EMDR stands for “Eye Movement Desensitization and Reprocessing.” Created by psychologist Francine Shapiro in 1989, EMDR was first used for posttraumatic stress symptoms associated with military combat and sexual assault, and the treatment has a strong base of support. For instance, it was recommended with “moderate clinical confidence” by the American Psychiatric Association’s 2004 Practice Guideline for the Treatment of Patients with Acute Stress Disorder and Posttraumatic Stress Disorder, and it was “strongly recommended” for the treatment of trauma by the Department of Veterans Affairs / Department of Defense’s 2004 Clinical Practice Guideline for the Management of Post-traumatic Stress. Data show that the treatment eases the emotional sequelae of interpersonal violence, accidents, witnessed violence and natural disasters.
EMDR can best be described as a type of cognitive behavioral therapy with an emphasis on exposure techniques. However, it has atypical features that are not shared with other well-known treatments, features that can be off-putting to the uninitiated. The typical treatment course for adults includes eight sessions and the following components:
The treatment is introduced, a therapy target (typically a trauma memory) is chosen and maladaptive beliefs associated with the target are stated.
The client selects a “safe place,” a past experience or image associated with comfort and well-being, that is called upon when needed.
A negative thought is identified that is associated with the memory along with a positive thought—an empowering self-statement that the individual wishes to believe in.
The client is asked to focus on the traumatic memory, the negative thought, and any associated sensations or emotions while engaging in side-to-side eye movements. The client reports a distress level, and the procedure continues until the distress level fades.
Any new emotions, sensations, or images that arise during the treatment above or between sessions are subjected to the procedure described in step 4. 6.
The identified positive thought is assessed and strengthened.
Sessions close with relaxation exercises as needed to help clients return to a state of equilibrium.
Whether EMDR works as well in children as it does in adults is unclear. The 2010 AACAP Practice Parameters for the Assessment and Treatment of Children and Adolescents with Posttraumatic Stress Disorder say the evidence is insufficient. In practice, most therapists treat children slightly differently, using bilateral hand tapping rather than eye movements (due to developmental difficulties with eye coordination in young children), children’s drawings rather than images as representations of traumatic memory, sets of examples of negative and positive thoughts for children to choose from, and visual analogue scales for distress ratings.
Case reports have described the benefits of EMDR for children after hurricanes, car accidents, bullying, and sexual assault. Larger but uncontrolled studies have examined EMDR for refugee children with associated traumas in Sweden, children temporarily buried after an earthquake in Italy, children who had persistent PTSD symptoms following a major hurricane in Hawaii, and children in a general clinic population. While compelling, these reports are limited based on their design (for a recent review, see Adler-Tapia R and Settle C, J EMDR Pract & Res 2009;3(4):232–247).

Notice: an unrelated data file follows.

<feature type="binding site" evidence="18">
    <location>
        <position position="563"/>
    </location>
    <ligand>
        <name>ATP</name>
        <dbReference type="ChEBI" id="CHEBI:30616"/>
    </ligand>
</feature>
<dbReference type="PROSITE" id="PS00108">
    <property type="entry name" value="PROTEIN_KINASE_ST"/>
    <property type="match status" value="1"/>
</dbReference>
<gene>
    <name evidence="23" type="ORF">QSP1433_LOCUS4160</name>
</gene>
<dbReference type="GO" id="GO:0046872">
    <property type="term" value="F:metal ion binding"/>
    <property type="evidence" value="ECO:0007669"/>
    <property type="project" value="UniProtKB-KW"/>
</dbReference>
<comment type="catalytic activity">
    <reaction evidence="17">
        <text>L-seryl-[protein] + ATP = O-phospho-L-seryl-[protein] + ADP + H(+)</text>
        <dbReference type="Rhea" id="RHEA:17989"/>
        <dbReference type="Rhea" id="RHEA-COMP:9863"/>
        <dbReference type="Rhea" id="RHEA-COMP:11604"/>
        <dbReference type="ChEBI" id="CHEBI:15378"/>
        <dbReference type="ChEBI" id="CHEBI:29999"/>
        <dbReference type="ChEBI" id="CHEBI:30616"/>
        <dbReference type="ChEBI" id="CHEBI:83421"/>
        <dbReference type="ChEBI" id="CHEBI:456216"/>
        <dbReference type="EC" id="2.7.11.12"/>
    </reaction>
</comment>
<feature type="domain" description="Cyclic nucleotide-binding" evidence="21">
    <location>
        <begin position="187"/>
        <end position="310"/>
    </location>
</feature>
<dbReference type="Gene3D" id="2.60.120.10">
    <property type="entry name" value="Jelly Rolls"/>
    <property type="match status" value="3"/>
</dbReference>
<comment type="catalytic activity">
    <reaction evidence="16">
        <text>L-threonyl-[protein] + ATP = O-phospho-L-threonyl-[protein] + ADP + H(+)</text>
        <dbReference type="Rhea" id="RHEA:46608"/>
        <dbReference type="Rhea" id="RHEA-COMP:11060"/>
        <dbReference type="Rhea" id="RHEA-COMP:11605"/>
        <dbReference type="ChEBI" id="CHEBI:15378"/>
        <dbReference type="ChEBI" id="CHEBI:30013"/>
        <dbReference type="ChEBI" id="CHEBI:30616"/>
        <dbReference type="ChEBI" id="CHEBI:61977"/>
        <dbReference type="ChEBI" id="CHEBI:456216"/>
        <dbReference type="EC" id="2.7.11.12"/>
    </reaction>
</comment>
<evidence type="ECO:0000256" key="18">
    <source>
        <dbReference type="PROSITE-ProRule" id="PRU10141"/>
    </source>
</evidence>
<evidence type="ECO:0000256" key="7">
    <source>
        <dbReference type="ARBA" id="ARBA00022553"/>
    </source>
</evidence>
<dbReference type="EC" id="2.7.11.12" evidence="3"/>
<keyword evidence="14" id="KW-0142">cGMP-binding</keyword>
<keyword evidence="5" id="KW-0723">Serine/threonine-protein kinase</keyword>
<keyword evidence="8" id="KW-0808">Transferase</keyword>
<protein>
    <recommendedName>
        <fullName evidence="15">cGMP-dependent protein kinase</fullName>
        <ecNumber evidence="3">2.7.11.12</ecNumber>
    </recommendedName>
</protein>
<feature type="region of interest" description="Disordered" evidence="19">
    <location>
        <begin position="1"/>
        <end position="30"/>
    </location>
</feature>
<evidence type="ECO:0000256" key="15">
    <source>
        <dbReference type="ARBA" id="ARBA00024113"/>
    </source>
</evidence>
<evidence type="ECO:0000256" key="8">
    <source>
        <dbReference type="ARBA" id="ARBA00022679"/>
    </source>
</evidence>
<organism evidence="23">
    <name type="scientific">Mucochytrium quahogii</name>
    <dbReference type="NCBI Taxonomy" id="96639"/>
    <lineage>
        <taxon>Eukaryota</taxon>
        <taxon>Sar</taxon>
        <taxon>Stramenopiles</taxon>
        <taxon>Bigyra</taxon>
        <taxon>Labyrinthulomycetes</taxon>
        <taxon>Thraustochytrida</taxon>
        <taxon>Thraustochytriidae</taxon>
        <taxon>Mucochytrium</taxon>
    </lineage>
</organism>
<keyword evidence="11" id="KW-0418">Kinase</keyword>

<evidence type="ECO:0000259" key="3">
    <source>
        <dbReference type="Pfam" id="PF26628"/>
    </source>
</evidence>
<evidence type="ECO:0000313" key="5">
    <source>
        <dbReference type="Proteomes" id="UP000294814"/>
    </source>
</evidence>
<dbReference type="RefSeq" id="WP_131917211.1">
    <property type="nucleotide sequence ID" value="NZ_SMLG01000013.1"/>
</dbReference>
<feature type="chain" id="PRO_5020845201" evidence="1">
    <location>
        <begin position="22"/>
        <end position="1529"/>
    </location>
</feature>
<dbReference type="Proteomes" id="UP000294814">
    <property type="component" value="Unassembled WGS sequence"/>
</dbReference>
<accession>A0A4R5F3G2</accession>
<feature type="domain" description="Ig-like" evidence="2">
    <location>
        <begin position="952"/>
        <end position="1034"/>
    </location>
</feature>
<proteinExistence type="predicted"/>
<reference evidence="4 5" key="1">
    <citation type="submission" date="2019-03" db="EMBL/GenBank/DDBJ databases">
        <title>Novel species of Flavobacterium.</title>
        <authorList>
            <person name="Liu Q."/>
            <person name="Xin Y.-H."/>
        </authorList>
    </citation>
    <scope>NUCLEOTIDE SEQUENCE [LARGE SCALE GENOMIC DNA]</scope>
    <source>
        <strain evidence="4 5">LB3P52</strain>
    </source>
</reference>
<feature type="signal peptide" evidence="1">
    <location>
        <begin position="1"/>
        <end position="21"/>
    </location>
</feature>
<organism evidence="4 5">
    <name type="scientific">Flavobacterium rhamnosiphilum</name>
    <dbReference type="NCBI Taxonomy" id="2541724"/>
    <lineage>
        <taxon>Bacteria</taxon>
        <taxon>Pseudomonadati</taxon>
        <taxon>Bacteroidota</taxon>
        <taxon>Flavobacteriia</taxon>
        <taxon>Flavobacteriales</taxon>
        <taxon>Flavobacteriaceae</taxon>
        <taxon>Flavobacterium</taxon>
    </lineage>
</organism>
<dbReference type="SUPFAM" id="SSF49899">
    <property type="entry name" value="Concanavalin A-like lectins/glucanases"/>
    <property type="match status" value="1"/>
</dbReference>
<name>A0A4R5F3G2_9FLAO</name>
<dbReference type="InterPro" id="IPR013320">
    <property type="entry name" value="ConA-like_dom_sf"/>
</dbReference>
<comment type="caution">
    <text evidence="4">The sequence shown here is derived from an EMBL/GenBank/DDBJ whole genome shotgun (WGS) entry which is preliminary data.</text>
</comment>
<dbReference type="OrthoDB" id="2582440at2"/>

A few more sophisticated studies have compared EMDR to waitlist controls, to CBT, or to other active treatments. When compared to waitlist controls in one study, EMDR was shown to improve child-rated PTSD symptoms after motor vehicle accidents at three and 12 months follow-up. However, no improvements were seen on measures of anxiety, depression or global function (Kemp M et al, B.Clin Child Psychol Psychiatry 2010;15(1):5–25).
A comparison of EMDR with CBT for children who experienced a fireworks factory explosion in Amsterdam found similar benefit for both treatments (de Roos C et al, Eur J Psychotraumatol 2011;2). Another CBT vs EMDR study compared 12 sessions of each treatment for sexually abused Iranian girls. Again, both treatments were associated with significant clinical improvements, with large effect sizes on trauma measures and smaller effect sizes for more general mood and behavioral measures (Jaberghaderi N et al, Clin Psychol & Psychoth 2004;11:358–368).
These studies suggest that EMDR is most helpful for PTSD-specific symptoms. Supporting this conclusion, the one available negative study compared children with a wide range of diagnoses who received EMDR in addition to standard therapy (play therapy, family work, group therapy) with a group who received the standard therapy alone. No differences were found between groups on the Achenbach Child Behavior Checklist, a global behavioral measure not specific to PTSD (Rubin A et al, Res Soc Wrk Pract 2001;11:435–457).
Readers should know that EMDR is a treatment that stirs controversy. Many call the most unique feature of EMDR, the eye movements, a smokescreen covering what is essentially a simple, exposurebased treatment. Others have developed detailed neurobiological theories related to memory processing to explain the eye movements and other bilateral stimulation techniques in EMDR. While one case study reported increased suicidality and panic attacks after EMDR treatment (Kaplan R and Manicavasagar C, Aust & N Zeal J Psych 1998;32:731–732), EMDR seems to be a safe form of treatment, overall, with a strong following among clinicians and a growing body of supporting empirical evidence, particularly for PTSD symptoms related to discrete trauma episodes.